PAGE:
2022 ◽  
Vol 5 (4) ◽  
pp. 197-208
L. A. Terekhova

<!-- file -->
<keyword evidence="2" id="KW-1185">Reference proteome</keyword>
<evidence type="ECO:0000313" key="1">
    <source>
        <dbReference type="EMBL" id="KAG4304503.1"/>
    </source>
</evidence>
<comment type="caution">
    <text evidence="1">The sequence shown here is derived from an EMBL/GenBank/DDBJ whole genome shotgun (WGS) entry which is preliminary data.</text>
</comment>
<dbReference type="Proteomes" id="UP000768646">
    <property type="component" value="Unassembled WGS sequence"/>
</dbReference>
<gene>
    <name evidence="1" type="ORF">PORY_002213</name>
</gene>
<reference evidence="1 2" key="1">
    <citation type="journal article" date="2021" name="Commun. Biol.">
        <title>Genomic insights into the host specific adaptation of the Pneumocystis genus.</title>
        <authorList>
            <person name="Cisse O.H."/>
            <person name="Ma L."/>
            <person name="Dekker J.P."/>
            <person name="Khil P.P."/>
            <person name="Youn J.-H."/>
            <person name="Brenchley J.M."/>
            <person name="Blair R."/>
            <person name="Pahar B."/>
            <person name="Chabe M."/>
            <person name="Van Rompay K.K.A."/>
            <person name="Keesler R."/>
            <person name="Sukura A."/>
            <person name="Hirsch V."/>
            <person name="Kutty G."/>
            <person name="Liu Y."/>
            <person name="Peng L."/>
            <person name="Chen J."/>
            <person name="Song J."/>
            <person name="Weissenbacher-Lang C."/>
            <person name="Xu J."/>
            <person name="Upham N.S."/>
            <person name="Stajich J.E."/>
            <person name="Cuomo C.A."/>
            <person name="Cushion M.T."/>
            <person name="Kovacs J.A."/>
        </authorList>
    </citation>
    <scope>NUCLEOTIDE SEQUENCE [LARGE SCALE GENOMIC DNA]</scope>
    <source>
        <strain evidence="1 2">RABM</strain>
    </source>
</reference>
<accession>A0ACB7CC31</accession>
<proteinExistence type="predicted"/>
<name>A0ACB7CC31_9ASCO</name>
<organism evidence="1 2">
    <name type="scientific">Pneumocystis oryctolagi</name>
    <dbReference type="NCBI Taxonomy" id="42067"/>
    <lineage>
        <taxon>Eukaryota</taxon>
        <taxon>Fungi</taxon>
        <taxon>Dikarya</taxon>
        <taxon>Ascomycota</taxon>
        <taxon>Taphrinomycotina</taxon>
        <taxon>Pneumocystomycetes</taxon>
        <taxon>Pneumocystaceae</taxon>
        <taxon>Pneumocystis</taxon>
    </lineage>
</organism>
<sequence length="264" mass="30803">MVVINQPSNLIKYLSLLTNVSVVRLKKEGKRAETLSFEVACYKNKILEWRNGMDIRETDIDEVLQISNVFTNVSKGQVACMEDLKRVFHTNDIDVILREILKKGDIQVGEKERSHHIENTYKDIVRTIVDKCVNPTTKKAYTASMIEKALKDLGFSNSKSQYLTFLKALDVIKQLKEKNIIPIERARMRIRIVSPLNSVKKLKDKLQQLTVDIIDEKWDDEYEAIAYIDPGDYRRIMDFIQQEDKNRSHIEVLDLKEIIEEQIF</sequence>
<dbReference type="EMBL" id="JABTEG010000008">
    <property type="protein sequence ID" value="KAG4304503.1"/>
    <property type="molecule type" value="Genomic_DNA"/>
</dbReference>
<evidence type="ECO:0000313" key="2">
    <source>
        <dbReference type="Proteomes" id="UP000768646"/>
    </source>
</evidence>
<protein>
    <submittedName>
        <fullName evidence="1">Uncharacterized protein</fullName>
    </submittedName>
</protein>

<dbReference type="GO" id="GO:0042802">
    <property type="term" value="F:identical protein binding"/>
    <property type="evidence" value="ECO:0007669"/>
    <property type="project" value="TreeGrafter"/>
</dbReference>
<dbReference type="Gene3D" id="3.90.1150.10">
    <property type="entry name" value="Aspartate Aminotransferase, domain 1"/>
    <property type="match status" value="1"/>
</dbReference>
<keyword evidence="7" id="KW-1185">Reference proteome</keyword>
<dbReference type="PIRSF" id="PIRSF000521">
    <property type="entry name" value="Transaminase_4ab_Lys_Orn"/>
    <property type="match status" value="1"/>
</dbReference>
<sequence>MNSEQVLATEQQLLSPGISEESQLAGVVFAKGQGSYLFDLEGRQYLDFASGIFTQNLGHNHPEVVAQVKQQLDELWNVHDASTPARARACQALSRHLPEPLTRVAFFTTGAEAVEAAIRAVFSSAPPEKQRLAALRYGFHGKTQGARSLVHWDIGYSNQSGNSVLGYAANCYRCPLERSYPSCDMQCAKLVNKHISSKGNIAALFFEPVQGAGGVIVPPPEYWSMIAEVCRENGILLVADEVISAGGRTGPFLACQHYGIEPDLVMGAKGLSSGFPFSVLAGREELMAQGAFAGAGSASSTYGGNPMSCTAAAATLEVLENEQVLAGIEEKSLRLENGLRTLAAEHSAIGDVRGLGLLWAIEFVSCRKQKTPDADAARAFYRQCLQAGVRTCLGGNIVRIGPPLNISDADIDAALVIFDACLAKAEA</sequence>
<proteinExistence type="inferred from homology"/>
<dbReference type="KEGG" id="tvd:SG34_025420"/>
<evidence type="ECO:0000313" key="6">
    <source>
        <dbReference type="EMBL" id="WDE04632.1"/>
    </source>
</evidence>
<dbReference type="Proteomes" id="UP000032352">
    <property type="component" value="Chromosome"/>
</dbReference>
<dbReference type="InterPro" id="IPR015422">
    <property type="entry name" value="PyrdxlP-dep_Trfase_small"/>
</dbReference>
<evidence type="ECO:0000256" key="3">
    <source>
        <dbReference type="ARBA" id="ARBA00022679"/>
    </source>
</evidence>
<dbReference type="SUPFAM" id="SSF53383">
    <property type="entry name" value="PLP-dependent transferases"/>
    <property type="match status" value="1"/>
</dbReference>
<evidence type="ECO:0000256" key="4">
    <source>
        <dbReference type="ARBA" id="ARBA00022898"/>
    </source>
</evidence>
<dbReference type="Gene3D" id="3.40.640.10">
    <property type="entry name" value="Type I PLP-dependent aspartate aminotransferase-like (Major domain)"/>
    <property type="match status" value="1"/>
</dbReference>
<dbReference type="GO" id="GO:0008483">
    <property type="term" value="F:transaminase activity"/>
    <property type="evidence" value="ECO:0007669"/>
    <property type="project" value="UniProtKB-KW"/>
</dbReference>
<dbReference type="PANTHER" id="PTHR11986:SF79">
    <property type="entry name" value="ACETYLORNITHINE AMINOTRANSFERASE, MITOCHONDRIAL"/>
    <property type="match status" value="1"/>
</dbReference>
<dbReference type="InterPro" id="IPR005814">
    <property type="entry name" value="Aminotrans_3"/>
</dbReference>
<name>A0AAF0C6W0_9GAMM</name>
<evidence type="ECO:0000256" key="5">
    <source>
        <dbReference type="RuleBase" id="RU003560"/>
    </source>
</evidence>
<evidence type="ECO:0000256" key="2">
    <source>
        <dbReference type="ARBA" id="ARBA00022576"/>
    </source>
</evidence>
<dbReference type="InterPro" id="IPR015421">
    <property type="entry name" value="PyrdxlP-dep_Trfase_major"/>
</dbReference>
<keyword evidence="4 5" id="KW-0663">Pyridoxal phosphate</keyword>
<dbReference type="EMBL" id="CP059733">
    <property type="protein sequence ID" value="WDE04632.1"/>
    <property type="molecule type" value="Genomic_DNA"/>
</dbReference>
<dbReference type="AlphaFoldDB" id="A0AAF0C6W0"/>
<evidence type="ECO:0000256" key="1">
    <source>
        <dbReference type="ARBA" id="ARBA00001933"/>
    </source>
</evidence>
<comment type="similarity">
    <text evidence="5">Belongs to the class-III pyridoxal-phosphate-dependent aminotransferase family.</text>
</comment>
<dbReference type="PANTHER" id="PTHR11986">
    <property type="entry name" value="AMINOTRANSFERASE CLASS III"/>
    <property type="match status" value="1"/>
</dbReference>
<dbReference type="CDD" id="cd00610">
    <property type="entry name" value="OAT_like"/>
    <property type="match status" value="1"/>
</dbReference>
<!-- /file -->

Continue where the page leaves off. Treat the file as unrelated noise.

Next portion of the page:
The subject of the research is the additional powers of the Chairman of the Supreme Court of the Russian Federation in relation to cassation and supervisory complaints.The purpose of the article is to substantiate the necessity or redundancy of certain additional powers of the Chairman of the Russian Supreme Court taking into account the nature of such powers and the conditions for their application.The methodology. Analysis and synthesis, dialectical method as well as formal legal interpretation of Russian legislative acts and judicial practice of Russian Supreme Court were used.The main results. Since the transformation of the three-tier supervisory proceedings into a system of two cassation and one supervisory instance, as well as the liquidation of the Supreme Arbitration Court, the powers of the Chairman of the Supreme Court of the Russian Federation have spread to a fairly wide range of relations that allow influencing the movement of the case in the cassation and supervisory instance, and on itself initiation of a case in a supervisory instance. Moreover, such activities are far from always regulated by the norms of the law.The Chairman of the Supreme Court of the Russian Federation (or his deputy) currently has leverage over the possibility of considering a case in the cassation instance of the Supreme Court of the Russian Federation (Judicial Collegium of the Supreme Court) and in the supervisory instance (Presidium of the Supreme Court). These possibilities are called control and substitute in the article. Control powers should include: 1) regulation of key deadlines in cassation and supervisory proceedings; 2) interference in the procedure for filtering complaints. The procedure and conditions for the use of these powers are not regulated in the procedural codes. Having such powers in relation to procedural terms, the President of the Supreme Court actually influences the very possibility of initiating a case in a court of cassation or supervisory instance, as well as the duration (and, accordingly, the quality) of the examination of the complaint. The intervention of the Chairman of the Supreme Court of the Russian Federation in the procedure for filtering complaints has a clearly pronounced discretionary nature, moreover, it is selective. It would not be superfluous to point out that such as "order" in itself creates conditions for its abuse both by the participants in the case and by the courts. The substitute authority is the right of the Chairman of the Supreme Court to initiate supervisory proceedings on his own initiative, contrary to the basic rule of civil proceedings based on the principle of discretion (the case is initiated by the person whose rights have been violated). Supervisory proceedings are currently intended to appeal against judicial acts adopted by the Supreme Court of the Russian Federation itself when considering cases in the first, appeal and cassation instances. However, among the objects of appeal there are also acts of the Judicial Collegium of the Supreme Court, applications to which are possible with complaints against acts of any lower courts, with some restrictions on the decisions of justices of the peace (Article 390.4 of the Civil Procedure Code; Article 291.1 of the Arbitration Procedure Court). In this regard, the supervisory authority must continue to be viewed as the final link in the system of reviewing judicial acts. However, the system for reviewing judicial acts is very contradictory. On the one hand, there are a number of strict rules that cut off certain types of judicial acts from appeal; filtering complaints in the second cassation and supervision; establishing special rules for the jurisdiction of complaints. On the other hand, it is possible not to comply with these strict rules and directly contact the Chairman of the Supreme Court of the Russian Federation.This extraordinary power of the Chairman of the Supreme Court of the Russian Federation has been preserved, precisely because the Russian legislator firmly and consistently adheres to the conviction that it is necessary to leave at least one official who is not a party to the case the right to initiate an audit of a judicial act.Conclusions. The extraordinary powers of the Chairman of the Supreme Court are of an extra-procedural nature, at best they are based on the rules of record keeping (instead of the law), are selective and opaque.